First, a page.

Undergraduate experiences of coping with networked learning – Paper Summary

The following is a summary of Bell, Zenios and Parchoma’s (2010) paper ‘Undergraduate experiences of coping with networked learning : Difficulties now, possibilities for the future’ .  A copy of this paper  can be obtained using the following link.


UK Higher Education’s recent focus on enhancing learning through technology has taken root in educational policy. The Funding Council for Wales (HEFCW, 2008) has stressed to universities in Wales that “we will ask you to report on your use of technology-enhanced learning in future Learning and Teaching Strategies.” Trinity University College, Wales matriculates largely undergraduate students and is faced with the challenge offered up by the funding council. Considerable research has already been conducted on the use of ‘networked learning technologies’, but is often based in the context of post-graduate professionals undertaking more flexible off-campus delivery modes of learning (Asensio et al., 2000; McConnell, 2006; Fung, 2004).The aim of this study was to examine campus based learners’ reflections of their experience when they were moved from the familiar face- to-face learning to a networked learning environment. To achieve this, the following questions emerged: How do campus-based learners initially react to using discussion forums? What did they offer that traditional face-to-face approaches did not? How did they cope? What benefits did they gain? What did they lose? What can be learned from the experience?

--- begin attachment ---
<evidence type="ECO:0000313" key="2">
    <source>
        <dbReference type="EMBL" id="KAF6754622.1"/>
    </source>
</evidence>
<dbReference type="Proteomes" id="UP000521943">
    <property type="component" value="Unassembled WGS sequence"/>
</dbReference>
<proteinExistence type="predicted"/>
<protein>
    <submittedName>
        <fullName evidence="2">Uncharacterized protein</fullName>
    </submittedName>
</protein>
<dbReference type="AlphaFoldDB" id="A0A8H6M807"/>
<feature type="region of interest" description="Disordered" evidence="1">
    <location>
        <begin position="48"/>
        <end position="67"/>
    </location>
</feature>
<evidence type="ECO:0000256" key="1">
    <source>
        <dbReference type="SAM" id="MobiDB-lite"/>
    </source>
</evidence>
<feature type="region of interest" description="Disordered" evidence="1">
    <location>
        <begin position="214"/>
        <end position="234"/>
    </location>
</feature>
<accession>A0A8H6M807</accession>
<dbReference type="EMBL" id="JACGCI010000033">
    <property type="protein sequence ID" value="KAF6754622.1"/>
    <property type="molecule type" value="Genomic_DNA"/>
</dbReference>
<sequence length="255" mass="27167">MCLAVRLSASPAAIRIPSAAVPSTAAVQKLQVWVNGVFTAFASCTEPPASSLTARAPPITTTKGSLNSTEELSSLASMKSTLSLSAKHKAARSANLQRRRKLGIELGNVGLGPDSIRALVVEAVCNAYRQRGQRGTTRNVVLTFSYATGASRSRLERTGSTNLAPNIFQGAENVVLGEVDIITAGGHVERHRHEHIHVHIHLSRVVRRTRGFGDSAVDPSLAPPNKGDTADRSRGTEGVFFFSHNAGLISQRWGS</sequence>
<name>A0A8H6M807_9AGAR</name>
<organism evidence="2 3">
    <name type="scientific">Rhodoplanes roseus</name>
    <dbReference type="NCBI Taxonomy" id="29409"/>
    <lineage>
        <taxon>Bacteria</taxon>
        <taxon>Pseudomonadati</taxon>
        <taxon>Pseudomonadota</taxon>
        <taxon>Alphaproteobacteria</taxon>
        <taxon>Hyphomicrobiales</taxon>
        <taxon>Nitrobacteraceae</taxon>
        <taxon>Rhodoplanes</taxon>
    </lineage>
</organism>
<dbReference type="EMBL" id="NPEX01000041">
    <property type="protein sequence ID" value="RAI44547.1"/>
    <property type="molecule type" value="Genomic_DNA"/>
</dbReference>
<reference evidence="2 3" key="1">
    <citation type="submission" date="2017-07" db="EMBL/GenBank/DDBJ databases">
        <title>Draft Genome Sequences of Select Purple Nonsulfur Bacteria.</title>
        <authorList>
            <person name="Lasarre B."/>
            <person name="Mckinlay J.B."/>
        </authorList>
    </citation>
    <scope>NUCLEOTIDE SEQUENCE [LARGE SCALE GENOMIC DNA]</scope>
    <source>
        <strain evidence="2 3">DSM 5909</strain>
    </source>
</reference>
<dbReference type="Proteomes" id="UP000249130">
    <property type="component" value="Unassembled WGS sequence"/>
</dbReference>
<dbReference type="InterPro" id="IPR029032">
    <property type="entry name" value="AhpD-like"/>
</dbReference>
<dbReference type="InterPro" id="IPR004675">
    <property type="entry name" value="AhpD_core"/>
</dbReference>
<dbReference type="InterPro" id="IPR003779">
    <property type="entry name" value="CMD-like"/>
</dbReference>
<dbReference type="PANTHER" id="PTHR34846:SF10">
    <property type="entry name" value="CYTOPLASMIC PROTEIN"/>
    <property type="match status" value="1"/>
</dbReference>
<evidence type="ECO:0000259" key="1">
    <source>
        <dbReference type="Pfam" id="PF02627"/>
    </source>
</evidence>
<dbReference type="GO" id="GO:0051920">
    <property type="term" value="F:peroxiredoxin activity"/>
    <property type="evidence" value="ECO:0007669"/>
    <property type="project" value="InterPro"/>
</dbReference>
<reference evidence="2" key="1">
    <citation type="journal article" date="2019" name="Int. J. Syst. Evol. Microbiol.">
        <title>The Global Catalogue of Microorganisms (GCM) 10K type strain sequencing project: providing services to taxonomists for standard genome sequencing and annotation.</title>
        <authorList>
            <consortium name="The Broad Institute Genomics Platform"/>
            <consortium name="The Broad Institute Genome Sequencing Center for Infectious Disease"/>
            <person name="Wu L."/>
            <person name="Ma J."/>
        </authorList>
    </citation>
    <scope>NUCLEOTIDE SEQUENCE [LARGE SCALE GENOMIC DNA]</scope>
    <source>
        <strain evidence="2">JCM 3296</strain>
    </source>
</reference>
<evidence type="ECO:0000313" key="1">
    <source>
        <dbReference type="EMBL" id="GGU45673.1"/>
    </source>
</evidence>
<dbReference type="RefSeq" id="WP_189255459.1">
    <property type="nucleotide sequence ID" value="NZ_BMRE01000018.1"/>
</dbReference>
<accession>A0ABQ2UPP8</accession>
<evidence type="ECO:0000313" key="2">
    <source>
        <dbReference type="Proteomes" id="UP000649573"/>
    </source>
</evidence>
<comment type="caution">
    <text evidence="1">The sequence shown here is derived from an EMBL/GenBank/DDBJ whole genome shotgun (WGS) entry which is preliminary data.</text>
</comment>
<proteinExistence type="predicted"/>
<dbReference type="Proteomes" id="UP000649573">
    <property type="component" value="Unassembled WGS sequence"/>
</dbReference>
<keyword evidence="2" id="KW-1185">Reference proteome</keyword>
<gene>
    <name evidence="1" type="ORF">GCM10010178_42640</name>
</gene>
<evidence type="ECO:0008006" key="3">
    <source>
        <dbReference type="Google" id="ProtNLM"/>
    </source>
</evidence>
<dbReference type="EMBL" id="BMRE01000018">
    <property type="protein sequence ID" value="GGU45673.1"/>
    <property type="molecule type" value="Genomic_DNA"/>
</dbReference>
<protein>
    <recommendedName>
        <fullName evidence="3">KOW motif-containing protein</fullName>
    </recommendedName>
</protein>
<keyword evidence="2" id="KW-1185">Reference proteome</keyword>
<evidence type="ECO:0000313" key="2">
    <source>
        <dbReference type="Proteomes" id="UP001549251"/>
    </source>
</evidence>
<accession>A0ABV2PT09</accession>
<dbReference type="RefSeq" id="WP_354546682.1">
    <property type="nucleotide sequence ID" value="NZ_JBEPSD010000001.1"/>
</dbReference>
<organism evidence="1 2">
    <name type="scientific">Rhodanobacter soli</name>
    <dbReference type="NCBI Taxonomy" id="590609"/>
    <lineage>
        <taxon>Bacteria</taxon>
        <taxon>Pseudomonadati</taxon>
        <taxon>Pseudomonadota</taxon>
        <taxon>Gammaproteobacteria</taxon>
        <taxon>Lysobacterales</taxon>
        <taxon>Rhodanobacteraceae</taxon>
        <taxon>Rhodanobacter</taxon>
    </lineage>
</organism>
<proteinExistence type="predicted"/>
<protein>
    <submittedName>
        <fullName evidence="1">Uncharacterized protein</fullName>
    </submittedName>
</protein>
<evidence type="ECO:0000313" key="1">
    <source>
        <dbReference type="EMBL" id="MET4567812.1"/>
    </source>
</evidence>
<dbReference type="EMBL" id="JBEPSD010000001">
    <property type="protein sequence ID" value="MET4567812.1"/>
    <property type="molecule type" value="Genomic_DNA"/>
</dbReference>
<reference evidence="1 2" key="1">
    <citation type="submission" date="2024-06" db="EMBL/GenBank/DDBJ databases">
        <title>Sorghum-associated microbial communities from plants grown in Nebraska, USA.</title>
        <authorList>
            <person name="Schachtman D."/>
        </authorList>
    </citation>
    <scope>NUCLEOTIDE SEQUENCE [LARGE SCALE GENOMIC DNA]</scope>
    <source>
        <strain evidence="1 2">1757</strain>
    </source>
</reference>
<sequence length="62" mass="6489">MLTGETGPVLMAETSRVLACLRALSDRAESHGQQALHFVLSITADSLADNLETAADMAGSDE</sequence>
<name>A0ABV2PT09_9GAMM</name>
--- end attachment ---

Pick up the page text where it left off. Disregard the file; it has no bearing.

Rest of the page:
The methodological approach adopted for this was qualitative and based on the grounded theory method provided by Charmaz (2006), as the research seeks to explore and examine a complex and detailed phenomenon from the perspective of the learner’s experience. From the results of this grounded study four themes were identified from the reflections of the ‘lived experiences’ offered by full time undergraduate learners participating in a research methods programme. The themes identified were categorised as: Familiarisation with the networked environment; grappling with collaboration; learning anew the ‘text as talk’ medium and coping strategies – reverting to the familiar. Networked learning often places great emphasis on text as the medium of mediation between learners, their tutors and their resources. The findings identify benefits from networked learning that face to face interactions rarely offer. However, the study questions the efficacy of relying solely on a text based medium for communication with undergraduate learners and offers possibilities for the future.


Networked education:

  •  Is a social process of learning underpinned by socio-cultural theories of learning based on dialogue”.
  • Values individual perspectives and diversity in teacher, student, resources relationship.
  • See the learner participating in both the process and content of the learning.
  • Enhances learning through collaboration and cooperation.
  • Challenges teachers to’rethink their teaching practice’.

Asynchronous and synchronous technologies:

  • ‘offer potential for richer and more diverse forms of dialogue and interactions’ eg: discussion forums (asynchronous)


Justification for sole use of discussion forums within the study:

  • Students were all working on individual projects
  • Discussion forum was seen as a more suitable means for students to share their experiences.
  • Additional benefits – greater reflection and collaborative engagement through the forum.